Technology, Energy Efficiency Will Drive Change

Feb. 1, 2004
by Sanjiv Bhaskar Historically, central air conditioning has been the hallmark of residential and commercial buildings, new and old. As a result, the

—by Sanjiv Bhaskar

Historically, central air conditioning has been the hallmark of residential and commercial buildings, new and old. As a result, the entire HVAC industry and value chain concentrates on this segment. Manufacturers have churned out unitary systems, distributors have stocked them, contractors have installed them, and the service fraternity has serviced them.

Is this scenario going to change dramatically in the foreseeable future? Not likely. However, ever increasing cost of energy and energy codes being implemented by federal mandate could assist in changing the scenario to some extent. To what extent, time and the market will dictate.

In 2003, the air conditioning market generated $5.49 billion in manufacturers revenues. Unitary systems, heat pump, and room air conditioners accounted for 66.6%, 15.4%, and 18%, respectively, of the market. This ratio is expected to change to 62.5% unitary, 14.7% heat pump, and 22.8% room by 2009.

See the trend? Window air conditioners are expected to gain in revenue share over the period, and these machines could make a dent in the energy consumption in the U.S by the end of the decade. This could impact the contracting community, if it causes central air conditioning to lose some ground, and if the trend of zoned cooling picks up.

Another important trend is the growth of ductless air conditioners in the U.S. markets. Ductless systems are popular in Europe and Asia, and again help in zoned cooling. These could also help answer the energy conservation questions that are asked on a regular basis.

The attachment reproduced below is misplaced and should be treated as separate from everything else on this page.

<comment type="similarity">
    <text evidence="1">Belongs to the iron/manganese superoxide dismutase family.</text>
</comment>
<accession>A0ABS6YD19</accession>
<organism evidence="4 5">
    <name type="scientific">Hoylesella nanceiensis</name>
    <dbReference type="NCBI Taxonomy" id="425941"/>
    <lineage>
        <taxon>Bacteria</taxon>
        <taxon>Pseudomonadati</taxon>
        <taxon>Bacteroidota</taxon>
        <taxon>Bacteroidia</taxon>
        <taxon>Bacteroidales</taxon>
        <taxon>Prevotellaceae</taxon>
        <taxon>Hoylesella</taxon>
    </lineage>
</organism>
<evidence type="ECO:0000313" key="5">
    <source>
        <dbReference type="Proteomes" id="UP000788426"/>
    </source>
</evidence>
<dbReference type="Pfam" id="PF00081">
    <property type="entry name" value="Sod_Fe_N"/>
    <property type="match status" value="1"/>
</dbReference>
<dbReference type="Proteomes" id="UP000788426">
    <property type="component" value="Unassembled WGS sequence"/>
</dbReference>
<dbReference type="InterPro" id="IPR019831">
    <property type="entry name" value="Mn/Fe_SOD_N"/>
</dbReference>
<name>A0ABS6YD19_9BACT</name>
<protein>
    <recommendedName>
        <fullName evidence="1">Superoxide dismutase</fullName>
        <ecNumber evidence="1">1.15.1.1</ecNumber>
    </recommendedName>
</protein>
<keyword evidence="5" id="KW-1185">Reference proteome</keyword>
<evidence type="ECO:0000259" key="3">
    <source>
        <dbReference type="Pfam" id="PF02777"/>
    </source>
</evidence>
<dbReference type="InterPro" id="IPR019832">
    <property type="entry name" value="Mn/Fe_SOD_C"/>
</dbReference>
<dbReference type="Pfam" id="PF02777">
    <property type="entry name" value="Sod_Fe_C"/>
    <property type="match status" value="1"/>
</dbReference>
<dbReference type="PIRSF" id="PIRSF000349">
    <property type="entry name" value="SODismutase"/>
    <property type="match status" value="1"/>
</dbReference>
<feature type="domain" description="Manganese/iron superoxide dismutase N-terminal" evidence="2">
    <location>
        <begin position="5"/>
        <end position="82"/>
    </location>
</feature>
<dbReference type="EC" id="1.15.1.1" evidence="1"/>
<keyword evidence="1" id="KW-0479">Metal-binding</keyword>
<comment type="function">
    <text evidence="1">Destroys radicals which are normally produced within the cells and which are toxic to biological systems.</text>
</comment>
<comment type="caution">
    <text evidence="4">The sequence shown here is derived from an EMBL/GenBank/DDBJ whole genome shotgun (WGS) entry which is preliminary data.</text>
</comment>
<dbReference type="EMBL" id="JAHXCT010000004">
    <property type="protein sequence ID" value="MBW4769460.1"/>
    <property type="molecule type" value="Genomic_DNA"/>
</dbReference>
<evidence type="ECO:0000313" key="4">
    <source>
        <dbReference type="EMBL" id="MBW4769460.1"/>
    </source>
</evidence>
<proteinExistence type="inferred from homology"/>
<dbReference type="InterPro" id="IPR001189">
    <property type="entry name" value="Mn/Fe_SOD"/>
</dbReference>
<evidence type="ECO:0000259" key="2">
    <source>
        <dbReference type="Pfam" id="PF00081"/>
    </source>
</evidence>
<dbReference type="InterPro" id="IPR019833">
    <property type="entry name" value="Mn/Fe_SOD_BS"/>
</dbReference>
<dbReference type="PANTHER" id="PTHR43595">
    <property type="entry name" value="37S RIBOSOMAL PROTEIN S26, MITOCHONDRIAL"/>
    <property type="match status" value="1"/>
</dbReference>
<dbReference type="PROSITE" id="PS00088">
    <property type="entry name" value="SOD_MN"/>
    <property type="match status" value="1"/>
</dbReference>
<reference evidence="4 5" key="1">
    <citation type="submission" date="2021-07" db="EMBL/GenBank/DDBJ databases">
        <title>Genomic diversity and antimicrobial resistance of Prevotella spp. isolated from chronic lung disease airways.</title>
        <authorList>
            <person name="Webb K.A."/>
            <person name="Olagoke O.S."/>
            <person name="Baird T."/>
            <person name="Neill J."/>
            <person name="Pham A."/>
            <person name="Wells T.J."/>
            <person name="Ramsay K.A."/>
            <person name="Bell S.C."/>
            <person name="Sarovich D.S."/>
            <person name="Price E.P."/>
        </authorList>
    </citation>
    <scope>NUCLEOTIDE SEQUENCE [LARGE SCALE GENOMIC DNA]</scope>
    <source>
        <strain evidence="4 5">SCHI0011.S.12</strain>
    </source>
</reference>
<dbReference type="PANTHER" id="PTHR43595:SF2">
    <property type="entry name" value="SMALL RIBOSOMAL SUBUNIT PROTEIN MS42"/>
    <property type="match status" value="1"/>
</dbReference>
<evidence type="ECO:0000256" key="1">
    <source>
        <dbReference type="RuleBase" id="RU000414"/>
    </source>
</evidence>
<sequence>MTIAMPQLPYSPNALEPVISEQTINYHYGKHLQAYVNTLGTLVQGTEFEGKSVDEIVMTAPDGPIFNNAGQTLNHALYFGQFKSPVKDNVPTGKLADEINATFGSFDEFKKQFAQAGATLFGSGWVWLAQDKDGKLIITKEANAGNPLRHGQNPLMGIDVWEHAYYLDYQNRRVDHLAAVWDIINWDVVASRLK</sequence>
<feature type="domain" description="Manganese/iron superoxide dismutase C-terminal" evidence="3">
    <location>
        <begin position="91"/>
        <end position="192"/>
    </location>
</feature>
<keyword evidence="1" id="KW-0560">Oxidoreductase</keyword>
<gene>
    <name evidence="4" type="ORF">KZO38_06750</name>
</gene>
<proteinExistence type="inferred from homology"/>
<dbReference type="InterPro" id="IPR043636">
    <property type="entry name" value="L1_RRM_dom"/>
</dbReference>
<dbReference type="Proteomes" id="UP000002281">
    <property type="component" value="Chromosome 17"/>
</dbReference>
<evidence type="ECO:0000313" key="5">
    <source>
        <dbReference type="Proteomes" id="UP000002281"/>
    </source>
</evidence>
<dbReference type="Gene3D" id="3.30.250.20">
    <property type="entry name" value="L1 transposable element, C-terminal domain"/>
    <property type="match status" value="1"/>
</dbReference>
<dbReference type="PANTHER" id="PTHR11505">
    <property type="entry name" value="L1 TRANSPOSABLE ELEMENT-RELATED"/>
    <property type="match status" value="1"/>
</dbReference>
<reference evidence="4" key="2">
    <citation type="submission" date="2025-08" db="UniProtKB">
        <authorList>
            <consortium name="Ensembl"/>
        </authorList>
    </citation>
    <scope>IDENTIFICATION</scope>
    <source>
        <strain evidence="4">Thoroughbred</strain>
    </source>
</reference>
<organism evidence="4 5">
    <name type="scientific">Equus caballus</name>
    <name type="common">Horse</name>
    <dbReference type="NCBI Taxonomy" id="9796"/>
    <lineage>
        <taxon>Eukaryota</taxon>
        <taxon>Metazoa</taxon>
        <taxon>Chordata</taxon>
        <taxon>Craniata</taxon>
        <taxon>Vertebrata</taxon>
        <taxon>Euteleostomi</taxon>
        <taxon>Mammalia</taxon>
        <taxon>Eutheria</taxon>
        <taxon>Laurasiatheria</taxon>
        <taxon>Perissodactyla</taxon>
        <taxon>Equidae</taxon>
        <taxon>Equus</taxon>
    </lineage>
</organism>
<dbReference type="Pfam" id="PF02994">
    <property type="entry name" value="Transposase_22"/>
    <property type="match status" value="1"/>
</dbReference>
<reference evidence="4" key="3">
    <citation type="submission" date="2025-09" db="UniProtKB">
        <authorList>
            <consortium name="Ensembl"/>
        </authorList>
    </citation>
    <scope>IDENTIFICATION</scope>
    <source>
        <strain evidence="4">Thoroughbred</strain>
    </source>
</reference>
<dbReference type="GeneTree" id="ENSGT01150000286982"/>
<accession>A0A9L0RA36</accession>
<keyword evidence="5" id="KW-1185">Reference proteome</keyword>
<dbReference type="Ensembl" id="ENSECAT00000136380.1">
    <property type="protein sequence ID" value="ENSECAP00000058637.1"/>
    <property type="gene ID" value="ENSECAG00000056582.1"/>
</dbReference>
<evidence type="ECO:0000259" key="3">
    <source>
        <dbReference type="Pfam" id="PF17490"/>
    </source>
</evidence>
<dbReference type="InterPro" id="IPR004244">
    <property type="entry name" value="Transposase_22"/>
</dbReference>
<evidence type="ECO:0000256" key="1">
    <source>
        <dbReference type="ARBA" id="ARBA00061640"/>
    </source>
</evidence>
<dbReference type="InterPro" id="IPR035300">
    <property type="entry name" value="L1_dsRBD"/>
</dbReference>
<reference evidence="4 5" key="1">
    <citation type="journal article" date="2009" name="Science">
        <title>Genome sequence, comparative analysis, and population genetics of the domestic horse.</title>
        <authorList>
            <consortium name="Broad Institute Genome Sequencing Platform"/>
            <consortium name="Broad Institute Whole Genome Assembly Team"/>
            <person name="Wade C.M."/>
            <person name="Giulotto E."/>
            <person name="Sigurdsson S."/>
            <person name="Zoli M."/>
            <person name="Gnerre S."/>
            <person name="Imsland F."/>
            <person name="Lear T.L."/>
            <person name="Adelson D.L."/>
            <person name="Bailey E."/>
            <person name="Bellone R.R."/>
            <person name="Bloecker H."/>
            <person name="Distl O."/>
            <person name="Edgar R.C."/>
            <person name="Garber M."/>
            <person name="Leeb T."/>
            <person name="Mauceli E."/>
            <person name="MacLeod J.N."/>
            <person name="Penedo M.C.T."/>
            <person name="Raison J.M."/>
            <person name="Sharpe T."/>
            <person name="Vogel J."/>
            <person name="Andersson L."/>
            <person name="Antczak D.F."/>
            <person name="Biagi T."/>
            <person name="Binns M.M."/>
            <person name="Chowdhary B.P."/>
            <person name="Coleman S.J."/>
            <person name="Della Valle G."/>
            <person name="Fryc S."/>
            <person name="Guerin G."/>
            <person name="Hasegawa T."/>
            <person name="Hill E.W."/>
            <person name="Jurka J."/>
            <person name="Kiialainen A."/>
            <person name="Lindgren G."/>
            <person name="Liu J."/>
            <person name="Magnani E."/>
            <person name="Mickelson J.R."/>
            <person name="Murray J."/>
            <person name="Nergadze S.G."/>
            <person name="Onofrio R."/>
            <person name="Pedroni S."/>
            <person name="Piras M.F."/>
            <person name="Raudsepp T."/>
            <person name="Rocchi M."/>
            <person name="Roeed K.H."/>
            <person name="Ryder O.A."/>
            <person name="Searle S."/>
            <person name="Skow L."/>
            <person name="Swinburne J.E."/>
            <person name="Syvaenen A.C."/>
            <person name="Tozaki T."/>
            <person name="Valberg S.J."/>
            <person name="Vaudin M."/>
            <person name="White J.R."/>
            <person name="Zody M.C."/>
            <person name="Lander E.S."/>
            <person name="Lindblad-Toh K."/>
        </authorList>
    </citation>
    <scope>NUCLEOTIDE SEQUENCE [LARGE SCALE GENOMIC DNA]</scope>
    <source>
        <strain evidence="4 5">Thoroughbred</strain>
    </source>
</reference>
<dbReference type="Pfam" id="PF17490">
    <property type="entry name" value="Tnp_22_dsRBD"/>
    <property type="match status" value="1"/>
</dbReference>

Although,the majority of standard tract homes are still continuing with one central air conditioning unit for the entire home, a growing percentage of tract homes and high-end homes are now being equipped with two air conditioning units to be operated as required.

The market for thermostats is also undergoing a transition of sorts. Electronic thermostats are dominating the market revenues at this time, relegating mechanical and pneumatic thermostats to the position of insignificant technologies in the market.

In 2003, the revenues generated by electronic thermostats were 85.9% of the total of $533.3 million. Electronic thermostats are expected to account for 95.3% of the revenues in 2009, a compound annual growth rate of 5.9% over the period. What’s the buzzword for this kind of dominance? Energy efficiency. The only reason for survival of electromechanical thermostats and pneumatic thermostats is the replacement demand for these products.

In conclusion, technology and energy efficiency could set the pace for a subtle change in the residential HVAC markets in 2004 and beyond.

Sanjiv Bhaskar is industry manager, Building Technologies Group, at the market research firm Frost & Sullivan. He can be reached at 210/348-1014, or by e-mail at [email protected]